Pitchrate | FDA seizes control of three J&J factories

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03/25/2011 02:49pm
FDA seizes control of three J&J factories

FDA seizes control of three J&J factories

By Tabish Talib

After a recall of multiple drugs in recent past, like Children’s Tylenol, the federal government takes over three Johnson & Johnson plants.

In response to the long list of Johnson & Johnson recalls this past year, which includes Tylenol, the Food and Drug Administration (FDA) took control of three J&J production plants.

The J&J plants, located in Las Piedras, Puerto Rico, Lancaster, Pa., and Fort Washington, Pa., were connected to the recall of multiple drugs in 2010 and to the Children's Tylenol three months ago, according to a McNeil Consumer Healthcare press release.

The FDA took control of the plants through the "consent decree" of McNeil Consumer Healthcare in order to bring the plants up to manufacturing standards.

The plants in Las Piedras and Lancaster will continue to operate, while the Fort Washington plant will be closed, McNeil Consumer Healthcare spokeswoman Bonnie Jacobs said to CNN Money.

"There is the potential for some impact [in production] initially as we implement the additional steps," Jacobs told CNN Money.

Jacobs declined to comment on the subject.

The two functioning plants will work with an independent expert who will present a report to the FDA about the manufacturing standards of the plants, after which the FDA will decide on how to move forward, according to a McNeil Consumer Healthcare press release.

J&J is trying to address all concerns of its consumers, said J&J Vice President of Corporate Media Relations Bill Price.

"We're moving ahead with organizational changes as well as the manufacturing changes at the McNeil plants," he said.

Price added that J&J CEO William Weldon,addressed concerns over the company's management team which some believe are responsible for the recalls.

"Clearly the McNeil Healthcare recalls have been a major issue and working with the FDA we can get products back on the shelves," he said.

Michael Santoro, professor of management and global business at the Rutgers Business School, believes the blame on the vast amount of recalls lies in how the problem was handled at the corporate level.

"It took Johnson & Johnson a long time to address the problems with the recalls. That is why the FDA is involved," he said. "It's clearly a management problem especially with the CEO and J&J's Board of Directors."

Santoro believes these past recalls have been handled poorly compared to how they were handled in the past. The Tylenol recall in the 1980s was handled cleaner by then CEO James Burke, he said.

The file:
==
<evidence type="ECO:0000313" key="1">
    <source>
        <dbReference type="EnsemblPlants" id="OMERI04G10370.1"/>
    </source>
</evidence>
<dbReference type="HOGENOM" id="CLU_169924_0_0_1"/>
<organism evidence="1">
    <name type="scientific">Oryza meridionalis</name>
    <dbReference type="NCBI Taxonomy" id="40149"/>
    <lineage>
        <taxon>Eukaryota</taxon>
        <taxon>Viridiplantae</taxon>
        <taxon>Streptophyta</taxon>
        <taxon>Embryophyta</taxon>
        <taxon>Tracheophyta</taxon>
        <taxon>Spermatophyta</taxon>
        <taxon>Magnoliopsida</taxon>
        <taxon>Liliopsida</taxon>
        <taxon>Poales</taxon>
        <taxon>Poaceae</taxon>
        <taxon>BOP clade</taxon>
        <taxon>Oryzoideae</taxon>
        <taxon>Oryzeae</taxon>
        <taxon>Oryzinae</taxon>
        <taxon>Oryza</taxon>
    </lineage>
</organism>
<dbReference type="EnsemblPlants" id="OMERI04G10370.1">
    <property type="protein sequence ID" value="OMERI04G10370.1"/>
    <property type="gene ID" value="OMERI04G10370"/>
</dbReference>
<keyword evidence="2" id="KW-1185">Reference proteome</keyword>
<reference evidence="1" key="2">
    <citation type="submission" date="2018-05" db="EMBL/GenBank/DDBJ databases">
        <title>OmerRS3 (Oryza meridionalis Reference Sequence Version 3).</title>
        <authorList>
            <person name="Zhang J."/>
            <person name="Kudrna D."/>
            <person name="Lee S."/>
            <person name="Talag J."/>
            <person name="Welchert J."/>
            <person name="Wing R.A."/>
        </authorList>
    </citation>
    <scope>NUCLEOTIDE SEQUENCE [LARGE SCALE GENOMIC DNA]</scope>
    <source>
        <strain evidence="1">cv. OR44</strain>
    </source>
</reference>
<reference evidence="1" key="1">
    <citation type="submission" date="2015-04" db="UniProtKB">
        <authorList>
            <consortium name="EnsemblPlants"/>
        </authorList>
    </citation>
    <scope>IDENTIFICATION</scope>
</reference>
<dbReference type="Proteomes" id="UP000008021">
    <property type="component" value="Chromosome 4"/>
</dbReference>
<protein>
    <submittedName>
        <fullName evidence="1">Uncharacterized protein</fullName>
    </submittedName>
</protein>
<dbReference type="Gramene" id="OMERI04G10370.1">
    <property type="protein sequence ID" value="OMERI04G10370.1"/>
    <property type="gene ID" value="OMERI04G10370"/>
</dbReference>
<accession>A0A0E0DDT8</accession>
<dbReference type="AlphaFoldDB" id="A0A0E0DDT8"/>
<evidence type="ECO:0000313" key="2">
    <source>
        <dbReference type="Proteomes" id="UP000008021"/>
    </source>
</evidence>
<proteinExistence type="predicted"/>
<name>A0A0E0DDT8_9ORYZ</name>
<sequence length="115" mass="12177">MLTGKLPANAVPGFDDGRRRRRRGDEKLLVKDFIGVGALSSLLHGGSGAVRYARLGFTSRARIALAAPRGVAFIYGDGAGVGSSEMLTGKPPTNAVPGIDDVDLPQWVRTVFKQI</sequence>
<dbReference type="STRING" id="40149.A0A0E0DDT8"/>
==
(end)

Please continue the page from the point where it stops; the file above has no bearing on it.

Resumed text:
"The way that situation was handled is why J&J continues to have good reputation," he said.

He added that J&J also has more of a reason to care about their public image than most other pharmaceutical companies because of the line of products they sell.

"Johnson & Johnson is distinctively diversified more than other companies," Santoro said. "They sell baby shampoo and baby medication, which is why if a recall is handled poorly it could hurt the public's opinion of the company."

Other problems, such as the loss of business due to recalls, have lasting effects, said Maaz Enver, an Ernest Mario School of Pharmacy graduate student.

"You can't forget that there is nearly always a generic drug with the same active ingredient as the name brands," he said. "People have this idea of a name brand drug to be better."

But the danger for drug companies is that generic versions of drugs are cheaper than the name brands, Enver said.

"If your product is off the shelf, it's easier for people to try the generic version and never buy the name brand again because the generic worked for them just as well," he said.

Another incentive for J&J to allow a consent decree at the McNeil Consumer Healthcare plants are the reprimands they could have faced otherwise, Santoro said.

"This is a terrible blow to J&J and it shows that by allowing to be supervised by a third party, there could have been major action and penalties forthcoming from the FDA," he said.


drug recalls, fda, johnson johnson, pharmaceuticals
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